circumstances under which a single VCAT layer call might
give rise to multiple server layer calls.

The signaling of the release of a GMPLS Call is rejected if
connections are still in place (per RFC 4974 section 6.6.4)
which is consistent with the connections having been set up
under the instructions of the call controller and in
support of the call. Thus, operationally, the release of a
call will require the release of the associated

At this point it may be worth clarifying that a VCAT layer
connection is created under the control of a VCAT layer
call. The VCAT connection may require server layer
connections (indeed, this is always the case with VCAT) and
those connections need to be associated and controlled by a
call. it is this second type of call that we are we are
describing in this draft.

Thus, the release of a VCAT call would lead to the release
of the VCAT connection. The network policy may determine
whether to release the server layer call or not. If the
server layer call is released, the server layer connections
will also be released.

6. Is VCAT layer addressing assumed to be the same as that
  of the server layer?

GMPLS only supports IP addressing. The link connections in
the VCAT layer created by/from network connections in the
server layer may be given different addresses from the
addresses used to represent the endpoints in the server
layer, or may use the same addresses.

7. Are the two VCAT layer Call Controllers assumed to have
  direct signalling connectivity?

Yes, adjacent call controllers in any layer are assumed to
be able to exchange call control messages without the
intervention of any proxy, agent, or extra-layer entity.

8. If multiple client layers are using the same VCAT layer
  as their server layer, how can the VCAT layer call be
  identified for use in the client layer signalling?

How is this problem any different from any other n:1
client/server relationship? Please supply details of why
the fact that the server layer is a VCAT layer should make
this scenario any different.

Please also note that, as for point 5 above, the VCAT layer
call is not what is being addressed in this draft. We are
addressing the server layer call that coordinates the
server layer network connections that are used as VCAT
group members to construct a VCAT group that can be
presented as a link connection in the VCAT layer.

9. Have you considered using the ASON call id [RFC3474] at
  all layers to achieve separate call control of the VCAT
  and server layers?

The format of the call ID is deliberately out of scope for
this work as we would not wish to control or enforce the
applicability of this work in any one environment. However,
RFC 4974 (as noted in a recent separate liaison from us on
GMPLS Calls) allows any format call ID to be encoded in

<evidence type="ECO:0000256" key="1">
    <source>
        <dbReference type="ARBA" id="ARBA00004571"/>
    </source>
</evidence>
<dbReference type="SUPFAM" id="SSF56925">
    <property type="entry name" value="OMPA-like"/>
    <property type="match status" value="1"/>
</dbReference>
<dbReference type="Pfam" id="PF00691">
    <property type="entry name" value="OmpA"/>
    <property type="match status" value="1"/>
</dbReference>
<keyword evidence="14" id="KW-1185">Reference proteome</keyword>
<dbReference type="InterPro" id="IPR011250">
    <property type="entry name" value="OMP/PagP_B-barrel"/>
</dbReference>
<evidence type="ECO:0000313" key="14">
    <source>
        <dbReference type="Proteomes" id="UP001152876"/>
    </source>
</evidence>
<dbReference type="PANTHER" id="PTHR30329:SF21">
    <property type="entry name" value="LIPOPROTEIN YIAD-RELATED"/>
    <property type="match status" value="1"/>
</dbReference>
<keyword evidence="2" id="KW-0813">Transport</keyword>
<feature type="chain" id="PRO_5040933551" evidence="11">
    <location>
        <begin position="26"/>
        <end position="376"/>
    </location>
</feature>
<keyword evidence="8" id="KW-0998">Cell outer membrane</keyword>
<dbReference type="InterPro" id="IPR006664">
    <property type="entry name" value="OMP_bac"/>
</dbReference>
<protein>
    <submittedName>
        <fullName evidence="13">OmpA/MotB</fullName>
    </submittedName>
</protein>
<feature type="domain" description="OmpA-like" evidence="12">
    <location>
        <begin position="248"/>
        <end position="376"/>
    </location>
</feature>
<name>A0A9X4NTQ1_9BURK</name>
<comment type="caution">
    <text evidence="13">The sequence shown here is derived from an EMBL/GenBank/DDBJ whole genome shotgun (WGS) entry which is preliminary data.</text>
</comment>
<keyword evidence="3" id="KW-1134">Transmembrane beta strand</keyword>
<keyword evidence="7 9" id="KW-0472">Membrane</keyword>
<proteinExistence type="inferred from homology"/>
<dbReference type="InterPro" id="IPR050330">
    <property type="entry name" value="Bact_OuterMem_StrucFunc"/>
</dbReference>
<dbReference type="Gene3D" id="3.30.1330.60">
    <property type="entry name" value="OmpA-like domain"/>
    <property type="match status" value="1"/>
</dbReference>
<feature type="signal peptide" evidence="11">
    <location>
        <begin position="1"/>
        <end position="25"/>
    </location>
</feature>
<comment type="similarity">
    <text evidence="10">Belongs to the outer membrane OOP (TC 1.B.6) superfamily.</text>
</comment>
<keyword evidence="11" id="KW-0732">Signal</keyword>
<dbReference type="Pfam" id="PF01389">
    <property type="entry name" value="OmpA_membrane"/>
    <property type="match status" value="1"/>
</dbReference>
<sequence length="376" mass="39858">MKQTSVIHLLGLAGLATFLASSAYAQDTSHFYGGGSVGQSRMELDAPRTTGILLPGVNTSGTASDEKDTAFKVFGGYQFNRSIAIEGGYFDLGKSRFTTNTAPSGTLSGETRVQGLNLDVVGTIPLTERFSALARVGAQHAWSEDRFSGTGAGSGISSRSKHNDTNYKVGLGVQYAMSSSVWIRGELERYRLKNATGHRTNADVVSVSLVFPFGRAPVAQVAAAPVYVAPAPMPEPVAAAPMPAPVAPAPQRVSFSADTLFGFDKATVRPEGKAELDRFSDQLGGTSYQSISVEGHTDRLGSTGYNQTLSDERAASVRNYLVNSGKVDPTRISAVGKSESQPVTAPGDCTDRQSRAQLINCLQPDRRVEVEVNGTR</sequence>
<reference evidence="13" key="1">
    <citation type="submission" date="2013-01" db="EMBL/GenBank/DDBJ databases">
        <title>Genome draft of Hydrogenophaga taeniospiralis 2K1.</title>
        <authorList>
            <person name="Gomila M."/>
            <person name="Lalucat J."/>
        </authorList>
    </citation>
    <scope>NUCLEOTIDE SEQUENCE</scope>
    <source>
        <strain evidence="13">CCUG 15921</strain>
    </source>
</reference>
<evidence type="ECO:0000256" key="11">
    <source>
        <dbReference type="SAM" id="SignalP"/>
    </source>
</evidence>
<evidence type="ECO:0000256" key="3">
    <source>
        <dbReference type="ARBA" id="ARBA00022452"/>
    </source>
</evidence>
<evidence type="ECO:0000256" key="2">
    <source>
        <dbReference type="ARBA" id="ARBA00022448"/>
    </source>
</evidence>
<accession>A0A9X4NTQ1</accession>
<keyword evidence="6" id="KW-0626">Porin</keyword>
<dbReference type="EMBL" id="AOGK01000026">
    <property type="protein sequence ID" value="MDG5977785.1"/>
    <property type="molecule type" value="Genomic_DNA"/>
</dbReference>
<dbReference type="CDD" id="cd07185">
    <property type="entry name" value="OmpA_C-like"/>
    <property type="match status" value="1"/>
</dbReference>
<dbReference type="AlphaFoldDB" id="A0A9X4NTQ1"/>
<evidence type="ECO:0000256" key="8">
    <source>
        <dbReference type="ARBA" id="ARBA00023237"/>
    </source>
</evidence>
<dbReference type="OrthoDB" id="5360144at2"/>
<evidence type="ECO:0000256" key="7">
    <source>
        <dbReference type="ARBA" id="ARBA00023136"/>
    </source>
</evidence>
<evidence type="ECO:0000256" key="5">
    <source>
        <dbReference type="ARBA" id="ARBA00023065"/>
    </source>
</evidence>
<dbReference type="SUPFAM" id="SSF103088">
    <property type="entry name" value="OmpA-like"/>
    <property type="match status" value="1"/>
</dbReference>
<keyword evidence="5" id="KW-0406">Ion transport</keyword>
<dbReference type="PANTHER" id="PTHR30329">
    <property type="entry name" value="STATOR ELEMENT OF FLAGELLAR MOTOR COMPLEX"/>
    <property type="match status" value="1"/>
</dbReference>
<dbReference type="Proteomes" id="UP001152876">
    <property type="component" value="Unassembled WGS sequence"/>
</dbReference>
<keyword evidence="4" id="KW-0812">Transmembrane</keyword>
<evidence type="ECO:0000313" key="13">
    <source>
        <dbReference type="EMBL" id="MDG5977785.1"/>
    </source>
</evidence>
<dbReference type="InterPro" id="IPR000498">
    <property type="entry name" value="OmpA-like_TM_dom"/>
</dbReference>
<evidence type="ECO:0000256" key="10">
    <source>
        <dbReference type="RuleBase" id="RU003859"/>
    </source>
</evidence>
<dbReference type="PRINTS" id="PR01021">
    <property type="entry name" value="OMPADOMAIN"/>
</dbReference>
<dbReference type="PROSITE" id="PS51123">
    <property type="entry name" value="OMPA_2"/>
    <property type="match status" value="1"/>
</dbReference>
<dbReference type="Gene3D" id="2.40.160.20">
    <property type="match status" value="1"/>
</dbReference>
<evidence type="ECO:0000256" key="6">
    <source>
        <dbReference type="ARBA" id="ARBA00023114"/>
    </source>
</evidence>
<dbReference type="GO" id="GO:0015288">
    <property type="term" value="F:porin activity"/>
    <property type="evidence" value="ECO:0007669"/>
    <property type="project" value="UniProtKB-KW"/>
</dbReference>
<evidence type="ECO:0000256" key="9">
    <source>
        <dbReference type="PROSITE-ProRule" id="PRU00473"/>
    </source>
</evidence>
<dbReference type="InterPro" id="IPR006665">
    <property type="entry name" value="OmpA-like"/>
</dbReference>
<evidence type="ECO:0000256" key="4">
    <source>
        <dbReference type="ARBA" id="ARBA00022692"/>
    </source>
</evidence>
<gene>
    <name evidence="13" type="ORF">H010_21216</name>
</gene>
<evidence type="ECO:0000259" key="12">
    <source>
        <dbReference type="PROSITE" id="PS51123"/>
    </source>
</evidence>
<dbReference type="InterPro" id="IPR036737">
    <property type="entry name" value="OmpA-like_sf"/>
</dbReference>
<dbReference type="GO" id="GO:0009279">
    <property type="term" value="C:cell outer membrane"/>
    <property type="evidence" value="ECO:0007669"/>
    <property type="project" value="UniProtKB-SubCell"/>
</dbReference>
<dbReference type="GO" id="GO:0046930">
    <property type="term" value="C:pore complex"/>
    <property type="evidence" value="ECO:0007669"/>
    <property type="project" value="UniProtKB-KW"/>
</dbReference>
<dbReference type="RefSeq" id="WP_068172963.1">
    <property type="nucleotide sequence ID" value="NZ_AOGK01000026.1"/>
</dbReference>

GMPLS calls. Thus, the ASON call id format described
informationally in RFC 3474 can be supported and used in an
ASON environment at the choice of the operator and/or the
implementer of the call controller.

Can you please confirm that the normative definition of the
ASON call ID is in G.7713.2? Other Recommendations (such as
G.7713.3) also appear to have call IDs defined, and we want
to make sure that we can reference a single, protocol-
independent definition of a call ID

10. In the ASON architecture [G.8080], it is not assumed
   that a single signalling protocol is used in all
   domains. Even in the case the same protocol is used in
   all domains, the RSVP session changes between domains.
   Could you explain how the Notify mechanism used for
   call control would work across multiple domains where
   the RSVP session changes?

This question clearly has wider relevance than this VCAT
draft and should be seen in the context of RFC 4974, and
not in reference to this draft.

We note that G.8080 makes no assumptions about connection
signaling protocols in adjacent domains, but we believe
that the architecture does assume an E-NNI reference point
in association with one or more call controllers at such
domain interfaces. The E-NNI call controllers are
responsible for requesting the necessary network
connections in each domain and, where the E-NNI is
externalised, for requesting any inter-domain connections.

Call messages are exchanged between adjacent call
controllers and relate to the network connections
established at the request of those call controllers. When
two adjacent GMPLS domains support the same end-to-end
network connection, we do not recommend that the session
object be changed.

Please clarify where in G.8080 there is any reference to
RSVP sessions. There should be no such discussion of
protocol implementations in an architecture document.

We would welcome your opinions on these responses and the
direction of our work.

In your liaison you stated that you had the intention to
review the draft further at your June meeting. But in the
liaison from your June meeting (COM15-LS170-E) you say that
you deferred this review pending further revisions of the
I-D. This is quite reasonable, but we would nevertheless
welcome any further high-level comments that you may have.
We will notify you as this draft is updated.

Best regards,
Adrian Farrel and Deborah Brungard
IETF CCAMP Working Group Co-Chairs